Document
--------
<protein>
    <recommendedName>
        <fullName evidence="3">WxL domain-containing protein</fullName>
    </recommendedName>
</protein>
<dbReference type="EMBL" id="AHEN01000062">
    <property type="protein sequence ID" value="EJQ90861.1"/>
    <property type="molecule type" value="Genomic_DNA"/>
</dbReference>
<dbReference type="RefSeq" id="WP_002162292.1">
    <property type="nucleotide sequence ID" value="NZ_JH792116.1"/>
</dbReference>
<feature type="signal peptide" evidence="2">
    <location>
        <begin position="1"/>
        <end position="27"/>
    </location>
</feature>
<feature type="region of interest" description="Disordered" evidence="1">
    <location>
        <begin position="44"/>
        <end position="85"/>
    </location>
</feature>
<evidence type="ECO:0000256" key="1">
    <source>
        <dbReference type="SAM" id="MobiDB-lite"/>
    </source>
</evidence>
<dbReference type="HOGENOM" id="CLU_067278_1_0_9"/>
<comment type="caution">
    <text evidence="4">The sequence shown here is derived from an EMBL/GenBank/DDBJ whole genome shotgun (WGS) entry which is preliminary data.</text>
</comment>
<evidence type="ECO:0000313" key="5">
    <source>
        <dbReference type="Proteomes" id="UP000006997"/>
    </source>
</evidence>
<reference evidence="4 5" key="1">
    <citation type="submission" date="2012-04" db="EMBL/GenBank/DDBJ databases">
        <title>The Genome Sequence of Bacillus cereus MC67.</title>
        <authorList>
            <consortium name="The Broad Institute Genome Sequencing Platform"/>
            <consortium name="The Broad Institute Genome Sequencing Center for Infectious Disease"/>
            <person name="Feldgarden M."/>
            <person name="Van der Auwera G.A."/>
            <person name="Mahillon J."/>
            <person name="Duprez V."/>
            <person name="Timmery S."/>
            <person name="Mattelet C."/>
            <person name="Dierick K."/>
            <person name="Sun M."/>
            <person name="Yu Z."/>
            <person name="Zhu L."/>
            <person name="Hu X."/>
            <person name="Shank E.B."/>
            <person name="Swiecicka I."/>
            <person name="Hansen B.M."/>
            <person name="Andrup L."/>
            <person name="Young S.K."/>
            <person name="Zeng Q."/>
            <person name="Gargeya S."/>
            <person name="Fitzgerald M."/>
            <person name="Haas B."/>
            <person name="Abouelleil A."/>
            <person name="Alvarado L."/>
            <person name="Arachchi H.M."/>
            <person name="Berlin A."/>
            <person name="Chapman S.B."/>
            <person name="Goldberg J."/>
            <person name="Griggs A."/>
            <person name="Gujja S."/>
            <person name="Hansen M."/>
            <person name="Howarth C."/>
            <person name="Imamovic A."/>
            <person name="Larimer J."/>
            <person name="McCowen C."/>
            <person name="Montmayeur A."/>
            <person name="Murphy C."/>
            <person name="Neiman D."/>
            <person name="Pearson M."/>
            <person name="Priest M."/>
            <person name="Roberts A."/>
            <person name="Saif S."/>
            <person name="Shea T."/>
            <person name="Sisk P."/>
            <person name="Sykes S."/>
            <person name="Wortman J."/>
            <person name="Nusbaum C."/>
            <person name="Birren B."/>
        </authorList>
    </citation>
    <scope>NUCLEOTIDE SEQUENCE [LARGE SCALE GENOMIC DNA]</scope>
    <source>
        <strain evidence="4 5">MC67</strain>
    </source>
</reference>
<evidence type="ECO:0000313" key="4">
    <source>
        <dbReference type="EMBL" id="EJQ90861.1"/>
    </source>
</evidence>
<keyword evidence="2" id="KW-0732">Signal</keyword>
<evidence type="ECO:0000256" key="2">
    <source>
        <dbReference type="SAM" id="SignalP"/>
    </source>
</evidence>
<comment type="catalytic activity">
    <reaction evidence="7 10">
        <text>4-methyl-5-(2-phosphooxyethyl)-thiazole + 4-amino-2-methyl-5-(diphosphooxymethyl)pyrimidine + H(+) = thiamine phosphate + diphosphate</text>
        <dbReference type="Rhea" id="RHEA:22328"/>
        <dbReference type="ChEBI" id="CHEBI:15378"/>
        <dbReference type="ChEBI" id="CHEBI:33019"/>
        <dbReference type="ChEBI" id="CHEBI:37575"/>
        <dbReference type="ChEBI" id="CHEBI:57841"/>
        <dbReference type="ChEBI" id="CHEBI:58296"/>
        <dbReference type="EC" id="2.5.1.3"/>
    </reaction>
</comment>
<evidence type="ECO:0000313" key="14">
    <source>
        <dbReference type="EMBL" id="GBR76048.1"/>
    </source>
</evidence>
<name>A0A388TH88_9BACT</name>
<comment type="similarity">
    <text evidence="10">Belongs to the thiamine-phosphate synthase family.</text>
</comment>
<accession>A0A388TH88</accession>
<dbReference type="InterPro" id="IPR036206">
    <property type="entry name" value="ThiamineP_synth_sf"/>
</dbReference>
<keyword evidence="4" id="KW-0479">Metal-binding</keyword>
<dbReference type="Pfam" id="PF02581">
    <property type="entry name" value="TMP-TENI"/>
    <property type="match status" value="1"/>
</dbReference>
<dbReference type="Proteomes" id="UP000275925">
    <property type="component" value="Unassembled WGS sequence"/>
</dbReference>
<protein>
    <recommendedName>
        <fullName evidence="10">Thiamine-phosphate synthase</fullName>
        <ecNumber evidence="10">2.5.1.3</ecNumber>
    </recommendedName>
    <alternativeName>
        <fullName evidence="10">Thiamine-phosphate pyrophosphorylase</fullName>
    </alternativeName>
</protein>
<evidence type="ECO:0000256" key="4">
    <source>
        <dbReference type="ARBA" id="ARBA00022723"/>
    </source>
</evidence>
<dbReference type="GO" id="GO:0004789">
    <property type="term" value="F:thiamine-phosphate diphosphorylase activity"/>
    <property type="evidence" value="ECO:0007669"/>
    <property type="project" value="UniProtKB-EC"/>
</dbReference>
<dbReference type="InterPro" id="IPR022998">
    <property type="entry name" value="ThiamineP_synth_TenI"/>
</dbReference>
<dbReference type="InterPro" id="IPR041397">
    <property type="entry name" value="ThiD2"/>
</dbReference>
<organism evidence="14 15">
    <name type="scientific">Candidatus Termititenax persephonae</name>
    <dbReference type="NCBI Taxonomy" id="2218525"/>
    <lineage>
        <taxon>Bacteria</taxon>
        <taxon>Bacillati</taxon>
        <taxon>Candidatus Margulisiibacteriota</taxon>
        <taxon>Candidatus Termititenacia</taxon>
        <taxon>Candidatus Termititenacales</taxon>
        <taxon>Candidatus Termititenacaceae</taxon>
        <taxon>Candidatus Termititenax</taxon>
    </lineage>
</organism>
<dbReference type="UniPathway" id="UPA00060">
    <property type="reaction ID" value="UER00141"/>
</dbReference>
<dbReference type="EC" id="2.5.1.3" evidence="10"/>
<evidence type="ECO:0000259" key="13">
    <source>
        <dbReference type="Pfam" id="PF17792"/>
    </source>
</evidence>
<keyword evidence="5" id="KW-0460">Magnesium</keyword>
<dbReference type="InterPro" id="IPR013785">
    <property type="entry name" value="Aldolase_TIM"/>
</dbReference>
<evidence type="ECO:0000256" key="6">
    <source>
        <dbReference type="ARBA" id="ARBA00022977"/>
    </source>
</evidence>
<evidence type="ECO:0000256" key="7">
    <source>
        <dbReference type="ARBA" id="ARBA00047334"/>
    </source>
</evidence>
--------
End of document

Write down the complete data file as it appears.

<protein>
    <recommendedName>
        <fullName evidence="3">WxL domain-containing protein</fullName>
    </recommendedName>
</protein>
<dbReference type="EMBL" id="AHEN01000062">
    <property type="protein sequence ID" value="EJQ90861.1"/>
    <property type="molecule type" value="Genomic_DNA"/>
</dbReference>
<dbReference type="RefSeq" id="WP_002162292.1">
    <property type="nucleotide sequence ID" value="NZ_JH792116.1"/>
</dbReference>
<feature type="signal peptide" evidence="2">
    <location>
        <begin position="1"/>
        <end position="27"/>
    </location>
</feature>
<feature type="region of interest" description="Disordered" evidence="1">
    <location>
        <begin position="44"/>
        <end position="85"/>
    </location>
</feature>
<evidence type="ECO:0000256" key="1">
    <source>
        <dbReference type="SAM" id="MobiDB-lite"/>
    </source>
</evidence>
<dbReference type="HOGENOM" id="CLU_067278_1_0_9"/>
<comment type="caution">
    <text evidence="4">The sequence shown here is derived from an EMBL/GenBank/DDBJ whole genome shotgun (WGS) entry which is preliminary data.</text>
</comment>
<evidence type="ECO:0000313" key="5">
    <source>
        <dbReference type="Proteomes" id="UP000006997"/>
    </source>
</evidence>
<reference evidence="4 5" key="1">
    <citation type="submission" date="2012-04" db="EMBL/GenBank/DDBJ databases">
        <title>The Genome Sequence of Bacillus cereus MC67.</title>
        <authorList>
            <consortium name="The Broad Institute Genome Sequencing Platform"/>
            <consortium name="The Broad Institute Genome Sequencing Center for Infectious Disease"/>
            <person name="Feldgarden M."/>
            <person name="Van der Auwera G.A."/>
            <person name="Mahillon J."/>
            <person name="Duprez V."/>
            <person name="Timmery S."/>
            <person name="Mattelet C."/>
            <person name="Dierick K."/>
            <person name="Sun M."/>
            <person name="Yu Z."/>
            <person name="Zhu L."/>
            <person name="Hu X."/>
            <person name="Shank E.B."/>
            <person name="Swiecicka I."/>
            <person name="Hansen B.M."/>
            <person name="Andrup L."/>
            <person name="Young S.K."/>
            <person name="Zeng Q."/>
            <person name="Gargeya S."/>
            <person name="Fitzgerald M."/>
            <person name="Haas B."/>
            <person name="Abouelleil A."/>
            <person name="Alvarado L."/>
            <person name="Arachchi H.M."/>
            <person name="Berlin A."/>
            <person name="Chapman S.B."/>
            <person name="Goldberg J."/>
            <person name="Griggs A."/>
            <person name="Gujja S."/>
            <person name="Hansen M."/>
            <person name="Howarth C."/>
            <person name="Imamovic A."/>
            <person name="Larimer J."/>
            <person name="McCowen C."/>
            <person name="Montmayeur A."/>
            <person name="Murphy C."/>
            <person name="Neiman D."/>
            <person name="Pearson M."/>
            <person name="Priest M."/>
            <person name="Roberts A."/>
            <person name="Saif S."/>
            <person name="Shea T."/>
            <person name="Sisk P."/>
            <person name="Sykes S."/>
            <person name="Wortman J."/>
            <person name="Nusbaum C."/>
            <person name="Birren B."/>
        </authorList>
    </citation>
    <scope>NUCLEOTIDE SEQUENCE [LARGE SCALE GENOMIC DNA]</scope>
    <source>
        <strain evidence="4 5">MC67</strain>
    </source>
</reference>
<evidence type="ECO:0000313" key="4">
    <source>
        <dbReference type="EMBL" id="EJQ90861.1"/>
    </source>
</evidence>
<keyword evidence="2" id="KW-0732">Signal</keyword>
<evidence type="ECO:0000256" key="2">
    <source>
        <dbReference type="SAM" id="SignalP"/>
    </source>
</evidence>
<comment type="catalytic activity">
    <reaction evidence="7 10">
        <text>4-methyl-5-(2-phosphooxyethyl)-thiazole + 4-amino-2-methyl-5-(diphosphooxymethyl)pyrimidine + H(+) = thiamine phosphate + diphosphate</text>
        <dbReference type="Rhea" id="RHEA:22328"/>
        <dbReference type="ChEBI" id="CHEBI:15378"/>
        <dbReference type="ChEBI" id="CHEBI:33019"/>
        <dbReference type="ChEBI" id="CHEBI:37575"/>
        <dbReference type="ChEBI" id="CHEBI:57841"/>
        <dbReference type="ChEBI" id="CHEBI:58296"/>
        <dbReference type="EC" id="2.5.1.3"/>
    </reaction>
</comment>
<evidence type="ECO:0000313" key="14">
    <source>
        <dbReference type="EMBL" id="GBR76048.1"/>
    </source>
</evidence>
<name>A0A388TH88_9BACT</name>
<comment type="similarity">
    <text evidence="10">Belongs to the thiamine-phosphate synthase family.</text>
</comment>
<accession>A0A388TH88</accession>
<dbReference type="InterPro" id="IPR036206">
    <property type="entry name" value="ThiamineP_synth_sf"/>
</dbReference>
<keyword evidence="4" id="KW-0479">Metal-binding</keyword>
<dbReference type="Pfam" id="PF02581">
    <property type="entry name" value="TMP-TENI"/>
    <property type="match status" value="1"/>
</dbReference>
<dbReference type="Proteomes" id="UP000275925">
    <property type="component" value="Unassembled WGS sequence"/>
</dbReference>
<protein>
    <recommendedName>
        <fullName evidence="10">Thiamine-phosphate synthase</fullName>
        <ecNumber evidence="10">2.5.1.3</ecNumber>
    </recommendedName>
    <alternativeName>
        <fullName evidence="10">Thiamine-phosphate pyrophosphorylase</fullName>
    </alternativeName>
</protein>
<evidence type="ECO:0000256" key="4">
    <source>
        <dbReference type="ARBA" id="ARBA00022723"/>
    </source>
</evidence>
<dbReference type="GO" id="GO:0004789">
    <property type="term" value="F:thiamine-phosphate diphosphorylase activity"/>
    <property type="evidence" value="ECO:0007669"/>
    <property type="project" value="UniProtKB-EC"/>
</dbReference>
<dbReference type="InterPro" id="IPR022998">
    <property type="entry name" value="ThiamineP_synth_TenI"/>
</dbReference>
<dbReference type="InterPro" id="IPR041397">
    <property type="entry name" value="ThiD2"/>
</dbReference>
<organism evidence="14 15">
    <name type="scientific">Candidatus Termititenax persephonae</name>
    <dbReference type="NCBI Taxonomy" id="2218525"/>
    <lineage>
        <taxon>Bacteria</taxon>
        <taxon>Bacillati</taxon>
        <taxon>Candidatus Margulisiibacteriota</taxon>
        <taxon>Candidatus Termititenacia</taxon>
        <taxon>Candidatus Termititenacales</taxon>
        <taxon>Candidatus Termititenacaceae</taxon>
        <taxon>Candidatus Termititenax</taxon>
    </lineage>
</organism>
<dbReference type="UniPathway" id="UPA00060">
    <property type="reaction ID" value="UER00141"/>
</dbReference>
<dbReference type="EC" id="2.5.1.3" evidence="10"/>
<evidence type="ECO:0000259" key="13">
    <source>
        <dbReference type="Pfam" id="PF17792"/>
    </source>
</evidence>
<keyword evidence="5" id="KW-0460">Magnesium</keyword>
<dbReference type="InterPro" id="IPR013785">
    <property type="entry name" value="Aldolase_TIM"/>
</dbReference>
<evidence type="ECO:0000256" key="6">
    <source>
        <dbReference type="ARBA" id="ARBA00022977"/>
    </source>
</evidence>
<evidence type="ECO:0000256" key="7">
    <source>
        <dbReference type="ARBA" id="ARBA00047334"/>
    </source>
</evidence>